You can use this online version or the headings on the left to find the guidance you need quickly and easily.
You can navigate through the guidance page by page using the links at the foot of each page or browse for something more specific through the contents page, or open a pdf version of Confidentiality.
Explanatory guidance explaining how these principles apply in situations doctors often encounter or find hard to deal with is available below:
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These case studies highlight and explore some of the principles covered in Confidentiality and its explanatory guidance. We hope that they will help doctors and others to understand how the principles in the guidance apply in practice. They are intended to illustrate the principles in the guidance, and are not a substitute for the guidance, or for specific advice from experienced colleagues, a Caldicott Guardian or equivalent, or a professional or regulatory body.
- Elder abuse - what should Dr Rix do when his elderly patient tells him, in the strictest confidence, that her daughter and carer has hit her?
- Serious communicable diseases - what should Dr Biggs do when his patient says he does not want his GP, and later his surgeon, to be told of his HIV diagnosis?
- Vulnerable adults - what should Dr Praed do when he learns that a young patient with learning disabilities is falling into bad company and neglecting his diabetes?
- Alcoholic colleague - Dr Okonkwo is a GP whose patient is a physician with an alcohol problem. Should Dr Okonkwo raise a concern about her patient's fitness to practise?
- Sex offender - Dr Hosta is a psychiatrist treating a sex offender who she thinks might not register with the police. Should Dr Hosta report her concerns to the police or prison service?
- Deceased patient - Dr Kaur receives a letter from solicitors acting for a deceased patient's widower, asking for copies her medical records; but they contain details of a termination from before their marriage as well as information about her mental health provided by the patient's daughter. Should she disclose?
- Reporting crime - Dr O'Hara is a doctor in a drug addiction clinic. Her mobile phone is stolen and she has good reason to believe it was one of six patients. Should she report the theft to the police, even if it involves identifying the patients, without being sure which of them stole the phone?
The case studies are fictional and for illustration purposes only.
They provide examples of how the principles in the guidance might be applied in the kind of situations doctors encounter. Decisions about disclosing confidential information without consent are among the most difficult doctors have regularly to make, relying on a careful balancing of the factors specific to the case at hand.
These learning materials do no represent GMC guidance or policy in themselves, nor are they intended to replace Confidentiality, the explanatory guidance on confidentiality or any other GMC guidance.
GMP in action
GMP in action is an interactive web section which brings the GMC's ethical guidance to life.
You get to choose what the doctor should do in a series of case studies highlighting how the principles in our guidance might work in practice.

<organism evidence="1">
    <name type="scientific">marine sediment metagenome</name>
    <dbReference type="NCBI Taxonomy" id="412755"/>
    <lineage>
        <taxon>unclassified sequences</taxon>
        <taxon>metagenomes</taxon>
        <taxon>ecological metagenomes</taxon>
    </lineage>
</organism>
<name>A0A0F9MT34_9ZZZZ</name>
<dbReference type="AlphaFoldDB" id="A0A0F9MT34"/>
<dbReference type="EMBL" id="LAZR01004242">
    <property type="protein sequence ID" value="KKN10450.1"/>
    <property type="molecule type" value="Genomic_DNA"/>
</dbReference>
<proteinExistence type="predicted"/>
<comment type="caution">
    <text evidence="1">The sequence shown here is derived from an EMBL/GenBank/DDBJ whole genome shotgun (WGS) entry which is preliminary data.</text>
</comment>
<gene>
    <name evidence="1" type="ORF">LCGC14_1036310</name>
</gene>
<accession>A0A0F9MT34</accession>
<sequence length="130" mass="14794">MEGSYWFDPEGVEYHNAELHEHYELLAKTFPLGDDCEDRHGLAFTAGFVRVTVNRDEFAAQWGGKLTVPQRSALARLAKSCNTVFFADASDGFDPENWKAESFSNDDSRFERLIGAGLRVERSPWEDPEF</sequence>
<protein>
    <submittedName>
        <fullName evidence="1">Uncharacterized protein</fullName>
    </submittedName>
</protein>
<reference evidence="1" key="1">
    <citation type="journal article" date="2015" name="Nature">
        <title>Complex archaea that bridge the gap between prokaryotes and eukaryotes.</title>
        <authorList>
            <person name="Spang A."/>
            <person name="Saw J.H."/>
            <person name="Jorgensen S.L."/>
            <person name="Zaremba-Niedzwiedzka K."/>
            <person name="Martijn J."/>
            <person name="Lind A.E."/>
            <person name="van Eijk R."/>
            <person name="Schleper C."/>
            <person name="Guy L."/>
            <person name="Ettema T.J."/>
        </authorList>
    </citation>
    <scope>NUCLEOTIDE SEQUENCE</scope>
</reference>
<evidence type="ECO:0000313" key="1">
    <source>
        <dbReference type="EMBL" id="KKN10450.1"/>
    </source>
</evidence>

The following case studies explore issues covered in Confidentiality. Please note that when you access the interactive case studies, you must first click on the receptionist.
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||Adrian goes to a sexual health clinic where Dr Peters realises that Adrian's partner has not told Adrian that she is HIV positive. Should Dr Peters disclose this information to Adrian? Decide what Dr Peters should do.
||Mr Jessop shares concerns about his wife's fitness to drive with their GP, Dr Williams. Should Dr Williams inform the DVLA? And should she tell Mrs Jessop the source of her concerns? Decide what Dr Williams should do.
||A young man is brought to A&E with what looks like a stab wound. Should Dr MacDonald tell the police? What should she say when there is criticism of the case in the local press? Decide what Dr MacDonald should do.
||Marlena Cieslak attends A&E with injuries resulting from domestic violence, but does not want the police involved. Decide what Dr Gallagher should do.
This PowerPoint presentation provides some historical, ethical and legal context to the guidance, including an explanation of why confidentiality is seen as such a fundamental professional value.
It highlights what's new in the guidance and some of the confidentiality questions most frequently asked by doctors and patients.
Please feel free to use it in your own teaching and training.
Please note - To view the additional notes in the presentation, you will need to save it to your computer and open the presentation from there.back to menu
Development of the guidance
You can read more about the development of Confidentiality
(165kb, pdf), which explains the process we undertook during the review, and the results of an audit
(119kb, pdf) undertaken of the process for analysing the responses we received during two phases of consultation.
What concerns do patients and the public have about privacy in healthcare? How far do doctors understand their legal and ethical duties to seek consent, respect objections and when to share information about patients? A literature review of Public and Professional Attitudes to Privacy of Healthcare Data
(316kb, pdf) was one part of the scoping work for the review which led to this guidance.
Listen to a podcast on reporting gunshot and knife wounds:
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